There is some science behind it but things like comb/wattle color, whether the vents are soft, whether they squat are clues, not absolute signs they are laying. Bright red combs/wattles are a sexual sign to the rooster that the hen’s eggs might need to be fertilized so hens laying often have bright red combs/wattles. But the color or brightness of the comb/wattles can change throughout the day. And some just don’t get that bright.
A hen that is laying, about to lay, or just stopped laying should have a large, moist, soft vent. It’s not a sure sign she is actually laying but a small, hard, dry vent is a sign she is not laying. That is a good way to eliminate a suspect more than confirm one is actually laying.
A pullet that willingly squats for a rooster (or maybe you) is a sign she is sexually maturing and may be close to laying, but I’ve seen a 13 week old pullet willingly squat for a cockerel two months before she laid her first egg. That was about dominance, not sexual maturity.
There are several signs but the only proof a hen is laying is what she leaves in the nest. I almost forgot, the width of the pelvic bones is another sign, wider bones means she is closer to laying.
I’ve had pullets start to lay at 18 weeks, I’ve had pullets lay their first egg at nine months, my only blue egg layers so there was no doubt which ones laid those eggs. There are a lot of different things that influence that. Heredity is a big one but whether the days are getting longer or shorter, diet, is your weather severely cold or hot, day length, and who knows what else all have an influence. Interestingly the ones that started laying at nine months started the first week of December when my days were about as short as they were going to get and still getting shorter. I did not add additional lights. That goes against all the rules. When they lay their first egg is really up to the individual pullet.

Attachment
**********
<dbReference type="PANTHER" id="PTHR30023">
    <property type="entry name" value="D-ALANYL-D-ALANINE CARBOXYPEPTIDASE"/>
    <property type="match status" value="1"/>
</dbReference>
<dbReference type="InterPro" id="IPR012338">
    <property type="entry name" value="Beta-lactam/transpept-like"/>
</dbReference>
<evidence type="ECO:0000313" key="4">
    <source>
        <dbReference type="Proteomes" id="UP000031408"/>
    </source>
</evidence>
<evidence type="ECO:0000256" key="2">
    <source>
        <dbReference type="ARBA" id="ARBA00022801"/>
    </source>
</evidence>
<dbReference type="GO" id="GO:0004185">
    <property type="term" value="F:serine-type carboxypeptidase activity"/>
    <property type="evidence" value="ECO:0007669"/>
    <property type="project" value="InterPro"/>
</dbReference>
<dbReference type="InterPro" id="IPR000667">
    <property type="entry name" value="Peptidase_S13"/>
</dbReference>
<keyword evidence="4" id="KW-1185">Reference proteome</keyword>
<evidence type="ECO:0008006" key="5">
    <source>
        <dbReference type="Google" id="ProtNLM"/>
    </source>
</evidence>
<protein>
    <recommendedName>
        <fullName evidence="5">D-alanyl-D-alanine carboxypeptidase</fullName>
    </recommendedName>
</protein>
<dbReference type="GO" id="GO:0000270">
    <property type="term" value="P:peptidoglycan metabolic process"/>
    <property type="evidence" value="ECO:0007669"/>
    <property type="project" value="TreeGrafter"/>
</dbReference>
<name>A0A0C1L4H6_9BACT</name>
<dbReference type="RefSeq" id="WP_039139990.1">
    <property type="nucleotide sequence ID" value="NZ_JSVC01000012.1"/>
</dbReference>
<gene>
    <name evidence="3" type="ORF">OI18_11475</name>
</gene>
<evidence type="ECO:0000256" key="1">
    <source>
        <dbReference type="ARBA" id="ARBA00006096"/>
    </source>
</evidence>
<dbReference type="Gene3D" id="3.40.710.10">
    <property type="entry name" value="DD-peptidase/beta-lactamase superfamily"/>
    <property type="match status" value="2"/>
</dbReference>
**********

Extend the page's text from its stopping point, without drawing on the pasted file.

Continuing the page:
I also leave one golf ball in each nest permanently. It helps show them where to lay. I’ve seen a hen lay on the coop floor next to a golf ball that got knocked out of the nest. I have no doubt the balls encourage them where to lay. I have had hens start to lay in odd places when the golf balls are missing. A couple of times I’ve had a snake enter the coop overnight and eat the golf balls, thinking they were eggs. I don’t know if a snake can regurgitate the golf balls or not, I’ve read both ways, but that’s supposed to kill them. It did in my case because they could not get back out through the holes they came in, the golf balls would not fit. But one member of this forum that I trust said her hens would not lay in her nests until she removed the fake eggs. When you deal with living animals you just don’t know what will actually happen.
I have three nests. Yesterday I got five eggs total, either one or two eggs in each nest. Most days I’ll get most of those eggs in the same nest, usually the upper nest. But there are days most of them might be in the lower left nest. Some hens are very strong in laying in the same nest every day, others move around.
People like to think there are hard and fast rules on how a living animal will behave or produce, but each really is an individual. You can’t be too rigid in thinking about them, you have to remain flexible.